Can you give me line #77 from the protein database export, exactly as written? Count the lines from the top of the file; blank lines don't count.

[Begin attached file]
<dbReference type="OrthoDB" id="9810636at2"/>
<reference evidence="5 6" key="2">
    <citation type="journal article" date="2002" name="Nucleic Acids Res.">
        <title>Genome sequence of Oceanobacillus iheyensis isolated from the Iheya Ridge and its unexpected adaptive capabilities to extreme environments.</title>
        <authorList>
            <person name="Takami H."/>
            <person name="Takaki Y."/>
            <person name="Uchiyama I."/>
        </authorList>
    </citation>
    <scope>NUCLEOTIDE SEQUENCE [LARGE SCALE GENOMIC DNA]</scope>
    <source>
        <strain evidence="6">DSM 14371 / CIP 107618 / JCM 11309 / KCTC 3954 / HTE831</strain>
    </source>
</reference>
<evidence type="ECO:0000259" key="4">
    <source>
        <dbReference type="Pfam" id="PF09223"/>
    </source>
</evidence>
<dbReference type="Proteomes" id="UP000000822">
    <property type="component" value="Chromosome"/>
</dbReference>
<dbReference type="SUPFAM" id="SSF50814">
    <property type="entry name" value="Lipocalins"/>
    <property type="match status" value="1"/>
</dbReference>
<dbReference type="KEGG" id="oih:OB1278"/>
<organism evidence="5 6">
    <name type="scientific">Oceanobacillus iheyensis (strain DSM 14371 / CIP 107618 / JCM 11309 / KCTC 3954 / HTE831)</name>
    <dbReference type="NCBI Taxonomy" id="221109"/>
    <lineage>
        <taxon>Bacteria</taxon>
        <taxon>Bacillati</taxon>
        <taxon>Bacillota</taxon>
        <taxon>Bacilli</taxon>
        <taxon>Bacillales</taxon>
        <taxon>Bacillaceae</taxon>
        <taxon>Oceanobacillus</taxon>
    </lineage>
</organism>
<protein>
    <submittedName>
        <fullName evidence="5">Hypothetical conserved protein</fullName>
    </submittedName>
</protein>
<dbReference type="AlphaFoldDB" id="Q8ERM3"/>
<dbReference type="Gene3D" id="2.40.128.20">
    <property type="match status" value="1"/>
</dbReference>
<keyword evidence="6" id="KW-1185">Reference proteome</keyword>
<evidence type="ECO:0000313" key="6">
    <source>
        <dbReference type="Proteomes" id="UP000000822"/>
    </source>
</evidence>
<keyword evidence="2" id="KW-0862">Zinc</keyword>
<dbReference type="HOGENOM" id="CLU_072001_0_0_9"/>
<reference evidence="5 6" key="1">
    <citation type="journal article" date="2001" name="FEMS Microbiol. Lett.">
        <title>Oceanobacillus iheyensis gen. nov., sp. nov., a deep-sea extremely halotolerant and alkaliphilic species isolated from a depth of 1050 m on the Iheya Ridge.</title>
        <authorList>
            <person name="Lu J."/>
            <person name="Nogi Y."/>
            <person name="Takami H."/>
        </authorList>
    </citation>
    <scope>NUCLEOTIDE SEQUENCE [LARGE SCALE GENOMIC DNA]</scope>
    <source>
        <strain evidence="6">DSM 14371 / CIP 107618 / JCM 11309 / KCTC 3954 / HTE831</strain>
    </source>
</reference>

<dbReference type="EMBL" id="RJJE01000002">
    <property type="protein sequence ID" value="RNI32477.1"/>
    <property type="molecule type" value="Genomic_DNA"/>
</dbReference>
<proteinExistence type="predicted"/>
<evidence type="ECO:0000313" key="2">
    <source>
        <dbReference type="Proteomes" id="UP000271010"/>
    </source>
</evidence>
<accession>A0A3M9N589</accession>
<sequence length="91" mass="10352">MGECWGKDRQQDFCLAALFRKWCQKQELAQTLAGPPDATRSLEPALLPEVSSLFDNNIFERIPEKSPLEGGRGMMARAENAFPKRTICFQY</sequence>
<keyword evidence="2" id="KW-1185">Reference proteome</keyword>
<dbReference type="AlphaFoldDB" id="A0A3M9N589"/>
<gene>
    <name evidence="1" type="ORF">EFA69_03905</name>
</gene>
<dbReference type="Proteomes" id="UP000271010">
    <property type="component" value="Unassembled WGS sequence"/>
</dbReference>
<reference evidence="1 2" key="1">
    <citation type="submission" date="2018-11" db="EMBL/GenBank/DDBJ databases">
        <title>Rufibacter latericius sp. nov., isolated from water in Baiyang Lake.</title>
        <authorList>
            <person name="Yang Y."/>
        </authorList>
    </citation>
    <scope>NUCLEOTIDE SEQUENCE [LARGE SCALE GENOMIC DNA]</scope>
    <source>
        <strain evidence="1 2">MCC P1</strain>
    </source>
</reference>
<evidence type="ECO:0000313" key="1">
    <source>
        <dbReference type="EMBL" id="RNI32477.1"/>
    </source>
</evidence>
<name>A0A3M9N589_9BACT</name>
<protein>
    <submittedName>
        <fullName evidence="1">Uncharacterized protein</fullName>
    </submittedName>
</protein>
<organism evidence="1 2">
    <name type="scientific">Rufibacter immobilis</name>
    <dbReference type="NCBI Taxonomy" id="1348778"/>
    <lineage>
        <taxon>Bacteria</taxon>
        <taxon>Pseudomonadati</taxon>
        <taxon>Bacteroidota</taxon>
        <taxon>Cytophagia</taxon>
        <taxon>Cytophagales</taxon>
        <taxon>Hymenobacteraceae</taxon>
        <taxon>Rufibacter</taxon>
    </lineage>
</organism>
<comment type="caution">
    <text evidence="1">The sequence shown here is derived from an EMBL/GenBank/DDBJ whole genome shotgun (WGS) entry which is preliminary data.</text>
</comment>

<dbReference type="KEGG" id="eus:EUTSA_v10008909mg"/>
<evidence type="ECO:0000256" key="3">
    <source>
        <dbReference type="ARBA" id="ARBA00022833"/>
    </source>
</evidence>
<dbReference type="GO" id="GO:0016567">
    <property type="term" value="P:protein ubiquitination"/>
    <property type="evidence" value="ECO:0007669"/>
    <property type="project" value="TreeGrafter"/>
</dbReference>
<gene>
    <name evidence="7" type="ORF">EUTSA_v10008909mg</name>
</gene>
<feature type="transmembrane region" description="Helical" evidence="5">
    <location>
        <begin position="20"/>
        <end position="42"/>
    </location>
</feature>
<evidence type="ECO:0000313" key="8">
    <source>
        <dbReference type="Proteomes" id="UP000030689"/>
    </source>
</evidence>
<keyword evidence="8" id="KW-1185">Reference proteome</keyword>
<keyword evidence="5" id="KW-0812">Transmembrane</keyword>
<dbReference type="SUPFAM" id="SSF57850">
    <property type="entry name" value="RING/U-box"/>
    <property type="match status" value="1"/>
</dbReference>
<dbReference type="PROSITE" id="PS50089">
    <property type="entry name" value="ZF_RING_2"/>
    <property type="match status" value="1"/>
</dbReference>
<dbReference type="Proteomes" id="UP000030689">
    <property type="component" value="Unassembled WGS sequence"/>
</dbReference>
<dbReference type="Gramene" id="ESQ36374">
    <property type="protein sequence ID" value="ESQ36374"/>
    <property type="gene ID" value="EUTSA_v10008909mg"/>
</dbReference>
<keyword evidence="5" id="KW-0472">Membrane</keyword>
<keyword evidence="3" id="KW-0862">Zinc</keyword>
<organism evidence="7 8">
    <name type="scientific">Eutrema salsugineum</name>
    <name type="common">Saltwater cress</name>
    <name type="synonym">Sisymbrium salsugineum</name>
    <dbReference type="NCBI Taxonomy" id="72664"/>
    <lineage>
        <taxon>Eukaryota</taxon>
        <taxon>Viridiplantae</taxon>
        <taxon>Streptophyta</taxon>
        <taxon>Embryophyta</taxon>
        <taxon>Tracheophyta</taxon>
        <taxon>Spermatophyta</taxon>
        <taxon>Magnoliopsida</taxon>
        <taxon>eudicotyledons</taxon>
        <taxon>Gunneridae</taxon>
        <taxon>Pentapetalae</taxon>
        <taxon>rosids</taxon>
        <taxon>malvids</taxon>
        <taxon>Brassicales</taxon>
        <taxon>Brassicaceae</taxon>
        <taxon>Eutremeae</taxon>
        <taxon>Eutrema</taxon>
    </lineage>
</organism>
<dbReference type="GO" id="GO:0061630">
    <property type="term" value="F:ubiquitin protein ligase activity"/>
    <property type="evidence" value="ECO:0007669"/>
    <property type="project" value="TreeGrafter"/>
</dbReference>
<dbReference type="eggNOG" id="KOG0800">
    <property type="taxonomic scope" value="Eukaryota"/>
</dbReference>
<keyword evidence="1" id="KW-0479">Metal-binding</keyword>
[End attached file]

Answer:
<proteinExistence type="predicted"/>